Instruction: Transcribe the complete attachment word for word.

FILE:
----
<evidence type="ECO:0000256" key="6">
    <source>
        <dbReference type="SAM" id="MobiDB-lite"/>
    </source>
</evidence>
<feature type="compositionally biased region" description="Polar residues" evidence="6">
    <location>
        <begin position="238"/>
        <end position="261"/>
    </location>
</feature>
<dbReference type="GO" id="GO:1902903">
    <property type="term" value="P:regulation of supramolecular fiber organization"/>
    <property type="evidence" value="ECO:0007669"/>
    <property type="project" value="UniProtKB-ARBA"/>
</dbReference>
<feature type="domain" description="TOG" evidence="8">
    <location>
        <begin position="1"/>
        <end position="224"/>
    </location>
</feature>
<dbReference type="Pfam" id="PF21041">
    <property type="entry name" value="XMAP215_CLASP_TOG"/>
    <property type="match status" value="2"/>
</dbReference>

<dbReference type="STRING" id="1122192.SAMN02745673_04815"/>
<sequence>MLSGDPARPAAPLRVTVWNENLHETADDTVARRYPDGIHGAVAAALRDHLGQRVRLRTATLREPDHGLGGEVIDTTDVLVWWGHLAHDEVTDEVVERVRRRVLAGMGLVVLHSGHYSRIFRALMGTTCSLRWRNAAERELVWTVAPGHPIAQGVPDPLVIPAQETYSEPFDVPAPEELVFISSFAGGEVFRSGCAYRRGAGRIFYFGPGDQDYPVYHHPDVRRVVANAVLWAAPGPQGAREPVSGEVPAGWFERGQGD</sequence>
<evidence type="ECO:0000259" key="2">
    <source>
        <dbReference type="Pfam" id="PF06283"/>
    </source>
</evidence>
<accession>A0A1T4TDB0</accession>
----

<evidence type="ECO:0000256" key="6">
    <source>
        <dbReference type="SAM" id="MobiDB-lite"/>
    </source>
</evidence>
<feature type="compositionally biased region" description="Polar residues" evidence="6">
    <location>
        <begin position="238"/>
        <end position="261"/>
    </location>
</feature>
<dbReference type="GO" id="GO:1902903">
    <property type="term" value="P:regulation of supramolecular fiber organization"/>
    <property type="evidence" value="ECO:0007669"/>
    <property type="project" value="UniProtKB-ARBA"/>
</dbReference>
<feature type="domain" description="TOG" evidence="8">
    <location>
        <begin position="1"/>
        <end position="224"/>
    </location>
</feature>
<dbReference type="Pfam" id="PF21041">
    <property type="entry name" value="XMAP215_CLASP_TOG"/>
    <property type="match status" value="2"/>
</dbReference>

<dbReference type="STRING" id="1122192.SAMN02745673_04815"/>
<sequence>MLSGDPARPAAPLRVTVWNENLHETADDTVARRYPDGIHGAVAAALRDHLGQRVRLRTATLREPDHGLGGEVIDTTDVLVWWGHLAHDEVTDEVVERVRRRVLAGMGLVVLHSGHYSRIFRALMGTTCSLRWRNAAERELVWTVAPGHPIAQGVPDPLVIPAQETYSEPFDVPAPEELVFISSFAGGEVFRSGCAYRRGAGRIFYFGPGDQDYPVYHHPDVRRVVANAVLWAAPGPQGAREPVSGEVPAGWFERGQGD</sequence>
<evidence type="ECO:0000259" key="2">
    <source>
        <dbReference type="Pfam" id="PF06283"/>
    </source>
</evidence>
<accession>A0A1T4TDB0</accession>